You’ve probably seen that Digital Agencies tend to bang on quite a bit about mobile phones and their role in the eCommerce sector, and for good reason. Mobiles make up a massive chunk of the market.
So how do people shop on mobiles? They often browse reactively - from an advert they have seen whilst on the go, or when they are sat on the bus and suddenly realise they didn’t buy their wife a birthday card (whatever, I’m over it).
Some of these mobile purchases are done through apps - especially from well established online marketplaces such as Very, eBay and Amazon. The idea is theoretically sound - an app on your mobile screen to enable customers to buy straight from your store, with no need to search or type urls into a browser. However, it may not be for everyone.
Apps really took off in 2008, when the Apple Store opened up, and people have been churning them out ever since. You name it, there is quite literally an ‘app for that’, heck, you can even buy diamonds through an app now. Recently though, the app has been on the decline, with the average mobile owner in the USA downloading 0 apps per month according to ComScore’s study on app use. The profit from app production has reduced by 20% in the last year; the market is just too saturated.
That does not mean to say there isn’t money being made via apps anymore. Uber and Snapchat had their users increase by over 100% last year, and Facebook still has over 1.5 billion users. But these are established names in the app world, and the fresh new idea is becoming increasingly harder to find, as it’s usually already been done.
So creating a new app to provide a specific service is probably not on the top of the priority list right now, but what in-app purchases?
Regardless of the decline in new apps, according to smartinsights.com, 90% of our mobile time is spent on an app, but this doesn’t necessarily mean we are buying through them. Their research also shows only 26% of online purchases are through an app, with the top three sectors of these purchases being finance, electronics, and beauty. There are many reasons people don’t buy from apps. Business Insider UK say that people are put off from buying on apps, usually because they prefer the actual website anyway.
It’s not all doom and gloom for apps. Many people often frequent their favourite brand’s apps for purchases. It again, comes down to the reward you’ll get for the effort required. If you’re familiar with roadmapping, you’ll have heard of the effort:impact scale before, and it needs to be applied to the app question.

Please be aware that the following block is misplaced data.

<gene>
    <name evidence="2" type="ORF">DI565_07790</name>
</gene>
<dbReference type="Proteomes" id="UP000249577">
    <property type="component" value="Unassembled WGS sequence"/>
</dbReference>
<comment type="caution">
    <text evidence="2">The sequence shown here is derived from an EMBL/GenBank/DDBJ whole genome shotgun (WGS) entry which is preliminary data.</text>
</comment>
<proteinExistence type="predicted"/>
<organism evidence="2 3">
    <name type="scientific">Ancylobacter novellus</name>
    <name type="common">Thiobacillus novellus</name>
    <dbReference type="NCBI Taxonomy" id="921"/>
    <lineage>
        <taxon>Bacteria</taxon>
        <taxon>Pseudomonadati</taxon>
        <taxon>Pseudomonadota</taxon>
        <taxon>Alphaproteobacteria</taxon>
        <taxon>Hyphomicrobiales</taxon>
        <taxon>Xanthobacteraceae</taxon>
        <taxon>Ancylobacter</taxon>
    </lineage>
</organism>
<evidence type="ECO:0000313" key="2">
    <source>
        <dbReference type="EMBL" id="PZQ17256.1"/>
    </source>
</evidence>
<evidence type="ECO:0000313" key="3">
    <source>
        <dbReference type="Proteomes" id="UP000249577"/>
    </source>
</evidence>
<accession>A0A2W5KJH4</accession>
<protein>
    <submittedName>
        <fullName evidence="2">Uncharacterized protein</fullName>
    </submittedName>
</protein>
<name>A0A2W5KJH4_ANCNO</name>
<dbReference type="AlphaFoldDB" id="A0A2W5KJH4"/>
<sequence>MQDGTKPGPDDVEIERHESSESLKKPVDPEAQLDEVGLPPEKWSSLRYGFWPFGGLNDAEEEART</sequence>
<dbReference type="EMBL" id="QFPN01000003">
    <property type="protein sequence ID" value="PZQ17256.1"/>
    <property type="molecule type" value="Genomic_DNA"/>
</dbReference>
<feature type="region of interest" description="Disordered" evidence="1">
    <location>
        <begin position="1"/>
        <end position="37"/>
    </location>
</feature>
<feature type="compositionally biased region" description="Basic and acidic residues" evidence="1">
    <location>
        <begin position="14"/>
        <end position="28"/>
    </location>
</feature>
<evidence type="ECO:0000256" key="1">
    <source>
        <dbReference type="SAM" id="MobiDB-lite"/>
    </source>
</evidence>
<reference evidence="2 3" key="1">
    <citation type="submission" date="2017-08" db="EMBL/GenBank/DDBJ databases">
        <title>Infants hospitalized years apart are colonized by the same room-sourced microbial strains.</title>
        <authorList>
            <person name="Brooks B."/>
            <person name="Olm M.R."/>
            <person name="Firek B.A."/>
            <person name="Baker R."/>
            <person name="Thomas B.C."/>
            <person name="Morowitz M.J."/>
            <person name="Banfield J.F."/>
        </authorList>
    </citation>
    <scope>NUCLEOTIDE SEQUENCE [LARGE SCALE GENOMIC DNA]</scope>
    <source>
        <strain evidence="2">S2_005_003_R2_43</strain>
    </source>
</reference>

For new project ventures, the aim is to get as close to the top left box as possible. The least amount of effort for the most impact on your business is the first thing to start with, and develop from there, so the question is, where does the app fit in this grid?
If you’re in fashion or you’re a well known brand, an app will probably generate a lot of impact, but that doesn’t factor in the effort required, and it probably won’t generate a lot of impact at all for SMEs who sell construction tools. There are a few things to consider when deciding if an app is the right step for your business:
Will people find my app?
Will people searching for your products look for you in an app store? If they are on your site and get notified of an app, are they the type of people who will download it to use in future? If they see it on the site, thy’ve probably already committed to purchasing at that point, so is it really needed?
Do you get repeat custom?
An app is very handy for companies with repeat customers or a brand-loyal customer base. If you sell products people will buy again and again, you’re more likely to benefit from an app compared to a company with a lot of single-purchase customers.
How will people search my products?
If your customers visit your site through searches, or come across your site via lead generation, and not specifically searching for your business, you may create more of an impact on your business by making sure your site is accessible across all devices, and is clear and simple to navigate.
An app is definitely beneficial to some businesses, and it can generate a lot of repeat custom if it’s something people will use regularly. But the reality is, for many companies, having a mobile site that is not just visually stunning, but easy to use on the go as well, is a smaller effort for a larger impact.